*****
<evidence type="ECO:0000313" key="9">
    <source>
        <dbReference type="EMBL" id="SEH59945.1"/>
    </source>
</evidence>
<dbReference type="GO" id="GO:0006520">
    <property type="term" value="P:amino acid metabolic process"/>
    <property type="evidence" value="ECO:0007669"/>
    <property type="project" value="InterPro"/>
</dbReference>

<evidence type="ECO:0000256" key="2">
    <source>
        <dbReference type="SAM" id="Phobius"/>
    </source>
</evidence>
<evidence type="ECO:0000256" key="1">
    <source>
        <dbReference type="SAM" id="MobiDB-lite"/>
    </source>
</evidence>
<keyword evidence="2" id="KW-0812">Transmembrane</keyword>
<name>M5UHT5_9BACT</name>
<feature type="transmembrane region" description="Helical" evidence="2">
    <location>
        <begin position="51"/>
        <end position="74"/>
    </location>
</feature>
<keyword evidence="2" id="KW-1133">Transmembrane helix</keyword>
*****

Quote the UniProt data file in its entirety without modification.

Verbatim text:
<evidence type="ECO:0000313" key="9">
    <source>
        <dbReference type="EMBL" id="SEH59945.1"/>
    </source>
</evidence>
<dbReference type="GO" id="GO:0006520">
    <property type="term" value="P:amino acid metabolic process"/>
    <property type="evidence" value="ECO:0007669"/>
    <property type="project" value="InterPro"/>
</dbReference>

<evidence type="ECO:0000256" key="2">
    <source>
        <dbReference type="SAM" id="Phobius"/>
    </source>
</evidence>
<evidence type="ECO:0000256" key="1">
    <source>
        <dbReference type="SAM" id="MobiDB-lite"/>
    </source>
</evidence>
<keyword evidence="2" id="KW-0812">Transmembrane</keyword>
<name>M5UHT5_9BACT</name>
<feature type="transmembrane region" description="Helical" evidence="2">
    <location>
        <begin position="51"/>
        <end position="74"/>
    </location>
</feature>
<keyword evidence="2" id="KW-1133">Transmembrane helix</keyword>